Date of this Version
Published in Journal of the National Collegiate Honors Council, Fall/Winter 2015, Volume 16, Number 2.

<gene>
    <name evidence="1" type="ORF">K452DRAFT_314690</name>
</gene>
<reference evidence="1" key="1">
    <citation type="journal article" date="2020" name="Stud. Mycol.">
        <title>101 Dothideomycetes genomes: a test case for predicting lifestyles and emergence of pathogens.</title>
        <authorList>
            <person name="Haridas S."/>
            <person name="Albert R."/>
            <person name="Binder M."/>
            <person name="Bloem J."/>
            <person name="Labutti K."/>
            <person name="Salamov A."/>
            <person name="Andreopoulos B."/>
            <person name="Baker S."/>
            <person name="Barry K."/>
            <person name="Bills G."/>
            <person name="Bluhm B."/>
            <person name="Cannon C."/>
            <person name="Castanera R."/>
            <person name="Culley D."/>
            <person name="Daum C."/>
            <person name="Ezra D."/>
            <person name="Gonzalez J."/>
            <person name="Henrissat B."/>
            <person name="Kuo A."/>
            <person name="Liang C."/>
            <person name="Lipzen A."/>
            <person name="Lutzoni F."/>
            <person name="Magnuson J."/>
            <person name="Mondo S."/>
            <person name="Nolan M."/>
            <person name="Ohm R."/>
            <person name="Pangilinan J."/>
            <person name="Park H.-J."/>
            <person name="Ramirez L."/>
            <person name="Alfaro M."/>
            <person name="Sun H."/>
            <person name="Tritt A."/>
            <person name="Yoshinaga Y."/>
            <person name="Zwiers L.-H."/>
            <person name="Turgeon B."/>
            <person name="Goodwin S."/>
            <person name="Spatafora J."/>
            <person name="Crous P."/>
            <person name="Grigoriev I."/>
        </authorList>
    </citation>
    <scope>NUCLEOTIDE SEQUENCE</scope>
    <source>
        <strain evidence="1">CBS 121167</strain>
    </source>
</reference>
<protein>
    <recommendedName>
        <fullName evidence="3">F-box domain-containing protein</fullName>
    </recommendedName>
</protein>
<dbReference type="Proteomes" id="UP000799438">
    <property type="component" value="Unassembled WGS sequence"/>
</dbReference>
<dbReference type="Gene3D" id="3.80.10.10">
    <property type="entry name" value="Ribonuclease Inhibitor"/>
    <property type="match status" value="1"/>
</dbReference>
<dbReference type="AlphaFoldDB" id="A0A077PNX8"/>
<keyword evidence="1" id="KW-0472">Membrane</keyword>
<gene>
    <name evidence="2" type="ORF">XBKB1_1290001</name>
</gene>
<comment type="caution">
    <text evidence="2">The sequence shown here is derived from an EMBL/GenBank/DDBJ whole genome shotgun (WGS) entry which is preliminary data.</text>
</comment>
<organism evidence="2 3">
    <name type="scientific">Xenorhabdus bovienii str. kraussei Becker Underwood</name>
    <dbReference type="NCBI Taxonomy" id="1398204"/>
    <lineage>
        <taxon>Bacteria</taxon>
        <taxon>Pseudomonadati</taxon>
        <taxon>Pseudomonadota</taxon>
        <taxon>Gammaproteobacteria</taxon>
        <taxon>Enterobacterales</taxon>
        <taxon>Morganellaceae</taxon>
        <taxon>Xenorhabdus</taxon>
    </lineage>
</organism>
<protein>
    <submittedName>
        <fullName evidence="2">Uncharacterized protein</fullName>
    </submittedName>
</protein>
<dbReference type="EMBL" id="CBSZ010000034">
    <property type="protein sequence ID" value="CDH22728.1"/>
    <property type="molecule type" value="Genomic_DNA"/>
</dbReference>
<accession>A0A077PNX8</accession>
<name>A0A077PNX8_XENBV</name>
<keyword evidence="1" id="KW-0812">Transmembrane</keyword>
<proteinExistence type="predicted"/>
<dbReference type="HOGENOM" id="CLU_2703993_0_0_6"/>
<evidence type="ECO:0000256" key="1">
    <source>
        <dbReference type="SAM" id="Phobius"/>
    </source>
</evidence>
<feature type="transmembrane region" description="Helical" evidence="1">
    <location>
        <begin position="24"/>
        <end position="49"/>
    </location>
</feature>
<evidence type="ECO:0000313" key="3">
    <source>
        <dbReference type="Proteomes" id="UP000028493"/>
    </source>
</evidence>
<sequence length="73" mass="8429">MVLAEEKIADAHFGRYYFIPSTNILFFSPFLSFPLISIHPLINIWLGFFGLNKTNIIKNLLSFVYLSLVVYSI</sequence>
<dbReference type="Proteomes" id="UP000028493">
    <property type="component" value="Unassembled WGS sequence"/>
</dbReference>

With more than a thousand honors programs or colleges in the United States and that number growing every year, defining the value of honors is a significant undertaking. Honors seems to have become an obligatory upgrade that no college or university president can afford to be without, but there is more than institutional trending to be considered, or at least there should be, so the real issue is defining the value that honors adds—for students, for faculty, for staff, and for the larger community we serve. When it comes to budgets and governing boards and all the constituencies the university is responsible to, the way that each of us determines the value added is going to be different. Some best practices are consistent across the whole range of colleges and universities where honors education goes forward, but the real value added is in how we apply those best practices to make the most of each institution’s distinctive character and strengths, and how we turn good ideas into conscious practice.